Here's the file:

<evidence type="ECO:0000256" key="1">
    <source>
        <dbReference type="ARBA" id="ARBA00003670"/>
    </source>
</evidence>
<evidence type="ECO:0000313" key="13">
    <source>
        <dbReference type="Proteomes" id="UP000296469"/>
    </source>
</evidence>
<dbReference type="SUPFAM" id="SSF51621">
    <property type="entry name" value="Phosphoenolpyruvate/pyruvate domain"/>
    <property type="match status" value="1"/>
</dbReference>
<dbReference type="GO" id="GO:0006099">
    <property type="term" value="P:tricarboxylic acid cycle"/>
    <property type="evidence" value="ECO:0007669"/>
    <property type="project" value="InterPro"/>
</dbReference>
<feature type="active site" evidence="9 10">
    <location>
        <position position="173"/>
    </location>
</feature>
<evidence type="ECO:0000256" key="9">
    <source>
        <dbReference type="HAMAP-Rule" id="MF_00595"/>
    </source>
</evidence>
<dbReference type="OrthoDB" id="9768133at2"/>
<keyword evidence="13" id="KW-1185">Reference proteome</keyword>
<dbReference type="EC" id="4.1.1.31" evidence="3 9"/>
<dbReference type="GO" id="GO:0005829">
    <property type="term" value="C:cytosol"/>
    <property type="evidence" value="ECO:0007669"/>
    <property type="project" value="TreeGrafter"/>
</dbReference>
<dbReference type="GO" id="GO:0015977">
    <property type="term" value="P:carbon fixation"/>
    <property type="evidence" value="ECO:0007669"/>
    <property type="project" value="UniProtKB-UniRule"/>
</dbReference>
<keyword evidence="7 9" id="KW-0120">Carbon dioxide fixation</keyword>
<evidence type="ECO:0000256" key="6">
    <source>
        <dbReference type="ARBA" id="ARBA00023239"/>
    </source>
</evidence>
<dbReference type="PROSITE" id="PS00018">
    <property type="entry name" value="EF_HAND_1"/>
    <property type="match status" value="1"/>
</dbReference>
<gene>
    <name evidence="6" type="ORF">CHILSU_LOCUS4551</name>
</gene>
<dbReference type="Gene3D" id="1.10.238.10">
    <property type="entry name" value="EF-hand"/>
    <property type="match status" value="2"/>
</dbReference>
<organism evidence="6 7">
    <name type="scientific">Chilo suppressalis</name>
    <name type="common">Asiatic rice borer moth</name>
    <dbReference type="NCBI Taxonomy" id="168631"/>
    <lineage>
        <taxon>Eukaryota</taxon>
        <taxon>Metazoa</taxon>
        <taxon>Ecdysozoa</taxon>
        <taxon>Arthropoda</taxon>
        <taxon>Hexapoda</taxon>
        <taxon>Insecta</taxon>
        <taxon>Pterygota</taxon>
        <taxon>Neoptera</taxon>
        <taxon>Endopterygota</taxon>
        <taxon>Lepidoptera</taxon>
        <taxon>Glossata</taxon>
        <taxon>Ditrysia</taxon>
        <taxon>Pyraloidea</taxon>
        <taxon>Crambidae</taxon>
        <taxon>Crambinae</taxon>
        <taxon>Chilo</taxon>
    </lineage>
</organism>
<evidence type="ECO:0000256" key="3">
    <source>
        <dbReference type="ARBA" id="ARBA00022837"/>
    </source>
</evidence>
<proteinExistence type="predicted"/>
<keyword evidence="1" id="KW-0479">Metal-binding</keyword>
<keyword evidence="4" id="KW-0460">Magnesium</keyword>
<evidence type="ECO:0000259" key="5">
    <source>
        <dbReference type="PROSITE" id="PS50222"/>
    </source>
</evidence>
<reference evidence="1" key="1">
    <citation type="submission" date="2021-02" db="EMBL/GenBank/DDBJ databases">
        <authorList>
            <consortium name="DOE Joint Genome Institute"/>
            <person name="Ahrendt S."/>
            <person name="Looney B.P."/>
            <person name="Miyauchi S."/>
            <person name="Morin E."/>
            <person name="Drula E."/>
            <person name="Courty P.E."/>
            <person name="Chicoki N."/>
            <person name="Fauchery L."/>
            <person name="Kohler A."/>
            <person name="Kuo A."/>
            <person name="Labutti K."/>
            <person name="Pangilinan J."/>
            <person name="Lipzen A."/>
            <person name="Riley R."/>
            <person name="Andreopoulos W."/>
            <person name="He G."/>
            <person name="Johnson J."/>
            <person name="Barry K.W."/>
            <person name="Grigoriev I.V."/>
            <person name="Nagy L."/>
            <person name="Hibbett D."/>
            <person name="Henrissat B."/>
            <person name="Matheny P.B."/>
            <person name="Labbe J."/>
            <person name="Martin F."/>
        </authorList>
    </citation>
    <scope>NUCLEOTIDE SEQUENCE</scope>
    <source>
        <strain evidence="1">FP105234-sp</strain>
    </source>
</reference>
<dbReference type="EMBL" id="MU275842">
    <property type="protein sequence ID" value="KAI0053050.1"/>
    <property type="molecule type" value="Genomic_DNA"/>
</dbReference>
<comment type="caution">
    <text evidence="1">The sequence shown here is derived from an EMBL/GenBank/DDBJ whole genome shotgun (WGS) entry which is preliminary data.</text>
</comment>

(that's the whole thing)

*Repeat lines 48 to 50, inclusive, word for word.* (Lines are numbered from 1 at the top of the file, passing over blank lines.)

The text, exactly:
</evidence>
<dbReference type="PROSITE" id="PS00018">
    <property type="entry name" value="EF_HAND_1"/>